Setting the stage creates the context and atmosphere for the retrospective, so there are a few of things we might want to do here:
- Outline the rules of the retrospective, from the time box to the prime directive:
Regardless of what we discover, we understand and truly believe that everyone did the best job they could, given what they knew at the time, their skills and abilities, the resources available, and the situation at hand.
Set the focus, perhaps the team above might want to focus on how they test if their stories are not really done because they are not tested.
Set the mood, for example, a very common activity is to ask everyone for a one or two word description of how they felt about the last sprint. This has the added bonus of helping to trigger memory associations that will be used in the next stage.
What’s the first thing Fred said? “Um, I can’t really remember what happened last sprint”. If you’re hearing that in your retrospectives, then you need to beef up this part. Gathering data is all about helping people to collectively remember the last sprint, and to construct a common narrative about what happened. Gathering data is based on facts, not opinions. One example of a way to do this is by creating a timeline.
In our example meeting do you see any analysis of the things that could have gone better? We jump straight from “what could have gone better” to “how can we improve” without asking why things weren’t as good as we’d like them to be. To decide on the most effective actions we really need to do some analysis of the problems first.
This phase is about taking the facts and identifying trends, themes and root causes. If we look at Fred’s answer again (poor Fred), he said “we got the Jingly Jangly feature done” - this is a fact (well, assuming their “definition of done” does not include testing). But why did Fred consider that a good thing? Was there something specific about that feature that meant completing it was significant? What did we do that meant that the feature got done when it otherwise might not have done?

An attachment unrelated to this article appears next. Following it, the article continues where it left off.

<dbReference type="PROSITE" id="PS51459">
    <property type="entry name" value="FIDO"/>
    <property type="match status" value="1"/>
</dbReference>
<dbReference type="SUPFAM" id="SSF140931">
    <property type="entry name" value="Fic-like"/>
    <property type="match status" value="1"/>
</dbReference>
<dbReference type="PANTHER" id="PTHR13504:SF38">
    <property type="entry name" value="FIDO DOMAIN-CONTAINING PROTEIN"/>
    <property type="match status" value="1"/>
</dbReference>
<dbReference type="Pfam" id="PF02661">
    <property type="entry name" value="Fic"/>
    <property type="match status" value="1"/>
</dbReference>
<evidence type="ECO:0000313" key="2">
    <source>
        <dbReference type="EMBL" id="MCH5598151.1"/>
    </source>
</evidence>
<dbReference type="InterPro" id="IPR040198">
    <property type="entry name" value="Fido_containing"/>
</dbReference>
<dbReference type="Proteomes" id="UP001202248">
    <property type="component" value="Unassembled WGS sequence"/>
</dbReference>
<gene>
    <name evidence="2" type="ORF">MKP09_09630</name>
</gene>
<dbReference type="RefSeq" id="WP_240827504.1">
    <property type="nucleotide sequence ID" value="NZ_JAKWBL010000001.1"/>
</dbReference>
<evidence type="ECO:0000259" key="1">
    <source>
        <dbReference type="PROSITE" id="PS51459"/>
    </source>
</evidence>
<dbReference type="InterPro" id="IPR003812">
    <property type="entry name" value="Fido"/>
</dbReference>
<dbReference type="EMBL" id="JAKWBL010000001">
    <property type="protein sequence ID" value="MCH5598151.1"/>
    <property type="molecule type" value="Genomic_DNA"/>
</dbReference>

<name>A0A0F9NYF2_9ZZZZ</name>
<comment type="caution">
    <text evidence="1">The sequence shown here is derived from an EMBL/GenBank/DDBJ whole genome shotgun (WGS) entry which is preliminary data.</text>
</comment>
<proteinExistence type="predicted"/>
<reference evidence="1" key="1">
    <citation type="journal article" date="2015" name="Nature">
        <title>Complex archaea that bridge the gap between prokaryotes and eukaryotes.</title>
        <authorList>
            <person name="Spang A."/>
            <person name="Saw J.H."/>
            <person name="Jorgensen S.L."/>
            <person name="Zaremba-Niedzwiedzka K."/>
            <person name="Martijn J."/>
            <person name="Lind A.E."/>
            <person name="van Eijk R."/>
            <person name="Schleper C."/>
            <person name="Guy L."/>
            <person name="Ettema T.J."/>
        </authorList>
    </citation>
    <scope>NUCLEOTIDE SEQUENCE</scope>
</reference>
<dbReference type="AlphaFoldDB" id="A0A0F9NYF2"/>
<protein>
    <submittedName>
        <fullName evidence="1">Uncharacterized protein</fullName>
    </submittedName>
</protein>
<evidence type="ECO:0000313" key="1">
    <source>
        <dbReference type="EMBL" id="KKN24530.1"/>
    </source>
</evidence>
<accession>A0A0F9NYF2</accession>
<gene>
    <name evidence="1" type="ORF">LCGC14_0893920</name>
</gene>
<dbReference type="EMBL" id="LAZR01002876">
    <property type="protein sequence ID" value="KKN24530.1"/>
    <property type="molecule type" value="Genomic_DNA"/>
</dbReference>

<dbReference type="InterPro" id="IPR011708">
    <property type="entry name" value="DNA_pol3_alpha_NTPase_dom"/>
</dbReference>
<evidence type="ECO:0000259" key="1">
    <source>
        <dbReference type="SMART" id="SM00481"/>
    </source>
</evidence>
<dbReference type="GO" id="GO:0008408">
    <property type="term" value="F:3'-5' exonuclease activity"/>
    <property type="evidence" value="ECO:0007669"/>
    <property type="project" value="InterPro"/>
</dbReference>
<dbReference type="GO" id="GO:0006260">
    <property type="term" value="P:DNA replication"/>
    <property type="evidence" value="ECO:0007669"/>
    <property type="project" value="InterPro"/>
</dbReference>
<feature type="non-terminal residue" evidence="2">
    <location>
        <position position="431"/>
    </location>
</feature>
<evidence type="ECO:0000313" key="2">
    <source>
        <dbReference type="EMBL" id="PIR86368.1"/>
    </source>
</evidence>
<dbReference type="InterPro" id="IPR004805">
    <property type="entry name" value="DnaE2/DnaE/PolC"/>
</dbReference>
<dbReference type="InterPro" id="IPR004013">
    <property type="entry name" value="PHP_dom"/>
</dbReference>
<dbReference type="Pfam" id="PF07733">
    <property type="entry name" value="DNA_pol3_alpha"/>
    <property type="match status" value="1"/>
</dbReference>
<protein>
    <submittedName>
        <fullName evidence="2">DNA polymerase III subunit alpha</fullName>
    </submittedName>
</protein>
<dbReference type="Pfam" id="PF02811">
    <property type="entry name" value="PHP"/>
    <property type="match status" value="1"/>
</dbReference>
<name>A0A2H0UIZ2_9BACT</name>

One common activity for this area is to ask “five whys”, it is the most basic technique one can apply to get to the root cause of a problem. The idea is to keep asking “why” until the root cause is uncovered, the trick is to ask the right why - sometimes a response will yield multiple avenues, and it requires real knowledge of what the team was doing at the time to ask the “why” that will yield an actionable cause.
Decide what to do
Again, going back our our example meeting, it looks like there are actions - after all everyone gets to come up with some! I bet there is even some discussion as the team goes around the table of what those actions should be, and at the end of the meeting the Scrum master probably has a big list written down. Are those actions really team commitments though? Does it seem like the process is likely to identify the two or three best actions the team can take to improve the process?
In the most self explanatory phase of the retrospective, the goal is for the team to decide on some concrete actions to take during the next iteration. In fact, Derby and Larson use the term “experiments” for some actions, implying that the team should not only come up with an action, but design a way of measuring the consequences of that action.
If you have the same problems every retrospective this is the part to beef up, because the actions you’re taking are not having the desired effect. If you’re having difficulty following through on actions this is the time to build a plan and get team members to commit to following through on it.
The best actions are ones that will happen automatically as part of the team’s day to day work. For example, committing to do more pair programming is easy because pair programming is often part of the normal day to day. On the other hand committing to write documentation for a poorly understood part of the system may not yield results if writing documentation for legacy code is not part of anyone’s day-to-day. When actions generate work that is not the norm it is important to make sure time is allocated in the iteration to carry out those actions.
Close the retrospective
Closing is used for a few different purposes, obviously when closing you need to summarise the actions, and the commitments made. It’s also a great time to do a round of “appreciations”, where team members can appreciate the little things other people have done to help them out. Finally, it’s a good time to do a “retrospective retrospective”, to figure out how to make retrospectives more useful and productive in the future.